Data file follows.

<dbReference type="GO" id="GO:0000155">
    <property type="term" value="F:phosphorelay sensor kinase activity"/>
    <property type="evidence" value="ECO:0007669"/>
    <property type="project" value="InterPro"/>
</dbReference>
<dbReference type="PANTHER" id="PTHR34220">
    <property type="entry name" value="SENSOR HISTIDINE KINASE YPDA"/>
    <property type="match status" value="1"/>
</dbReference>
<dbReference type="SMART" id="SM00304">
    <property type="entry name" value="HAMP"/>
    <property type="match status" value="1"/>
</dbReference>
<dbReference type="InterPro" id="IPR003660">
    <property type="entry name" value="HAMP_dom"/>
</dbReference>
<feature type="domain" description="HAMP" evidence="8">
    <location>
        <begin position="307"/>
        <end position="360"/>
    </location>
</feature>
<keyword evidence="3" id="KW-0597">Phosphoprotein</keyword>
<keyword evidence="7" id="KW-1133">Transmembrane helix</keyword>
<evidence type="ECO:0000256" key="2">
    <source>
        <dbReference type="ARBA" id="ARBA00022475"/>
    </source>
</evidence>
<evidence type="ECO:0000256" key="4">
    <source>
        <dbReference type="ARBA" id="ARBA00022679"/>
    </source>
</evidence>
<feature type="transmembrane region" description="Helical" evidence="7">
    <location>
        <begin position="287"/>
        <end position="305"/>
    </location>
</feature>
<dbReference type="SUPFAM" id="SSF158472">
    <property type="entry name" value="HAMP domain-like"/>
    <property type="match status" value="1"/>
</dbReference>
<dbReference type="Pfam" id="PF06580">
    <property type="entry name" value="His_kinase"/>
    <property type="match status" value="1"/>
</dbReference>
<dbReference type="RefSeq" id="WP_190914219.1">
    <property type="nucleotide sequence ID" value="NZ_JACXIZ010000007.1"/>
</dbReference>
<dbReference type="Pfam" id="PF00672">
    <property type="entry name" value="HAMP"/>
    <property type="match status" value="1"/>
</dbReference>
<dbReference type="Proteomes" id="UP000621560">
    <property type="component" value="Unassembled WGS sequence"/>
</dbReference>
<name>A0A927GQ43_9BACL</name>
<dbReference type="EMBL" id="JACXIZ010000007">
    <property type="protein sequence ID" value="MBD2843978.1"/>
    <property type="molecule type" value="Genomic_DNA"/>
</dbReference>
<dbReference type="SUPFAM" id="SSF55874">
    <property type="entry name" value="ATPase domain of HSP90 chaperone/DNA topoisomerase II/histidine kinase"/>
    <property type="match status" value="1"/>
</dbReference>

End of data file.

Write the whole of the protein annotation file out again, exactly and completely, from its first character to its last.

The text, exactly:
<dbReference type="GO" id="GO:0000155">
    <property type="term" value="F:phosphorelay sensor kinase activity"/>
    <property type="evidence" value="ECO:0007669"/>
    <property type="project" value="InterPro"/>
</dbReference>
<dbReference type="PANTHER" id="PTHR34220">
    <property type="entry name" value="SENSOR HISTIDINE KINASE YPDA"/>
    <property type="match status" value="1"/>
</dbReference>
<dbReference type="SMART" id="SM00304">
    <property type="entry name" value="HAMP"/>
    <property type="match status" value="1"/>
</dbReference>
<dbReference type="InterPro" id="IPR003660">
    <property type="entry name" value="HAMP_dom"/>
</dbReference>
<feature type="domain" description="HAMP" evidence="8">
    <location>
        <begin position="307"/>
        <end position="360"/>
    </location>
</feature>
<keyword evidence="3" id="KW-0597">Phosphoprotein</keyword>
<keyword evidence="7" id="KW-1133">Transmembrane helix</keyword>
<evidence type="ECO:0000256" key="2">
    <source>
        <dbReference type="ARBA" id="ARBA00022475"/>
    </source>
</evidence>
<evidence type="ECO:0000256" key="4">
    <source>
        <dbReference type="ARBA" id="ARBA00022679"/>
    </source>
</evidence>
<feature type="transmembrane region" description="Helical" evidence="7">
    <location>
        <begin position="287"/>
        <end position="305"/>
    </location>
</feature>
<dbReference type="SUPFAM" id="SSF158472">
    <property type="entry name" value="HAMP domain-like"/>
    <property type="match status" value="1"/>
</dbReference>
<dbReference type="Pfam" id="PF06580">
    <property type="entry name" value="His_kinase"/>
    <property type="match status" value="1"/>
</dbReference>
<dbReference type="RefSeq" id="WP_190914219.1">
    <property type="nucleotide sequence ID" value="NZ_JACXIZ010000007.1"/>
</dbReference>
<dbReference type="Pfam" id="PF00672">
    <property type="entry name" value="HAMP"/>
    <property type="match status" value="1"/>
</dbReference>
<dbReference type="Proteomes" id="UP000621560">
    <property type="component" value="Unassembled WGS sequence"/>
</dbReference>
<name>A0A927GQ43_9BACL</name>
<dbReference type="EMBL" id="JACXIZ010000007">
    <property type="protein sequence ID" value="MBD2843978.1"/>
    <property type="molecule type" value="Genomic_DNA"/>
</dbReference>
<dbReference type="SUPFAM" id="SSF55874">
    <property type="entry name" value="ATPase domain of HSP90 chaperone/DNA topoisomerase II/histidine kinase"/>
    <property type="match status" value="1"/>
</dbReference>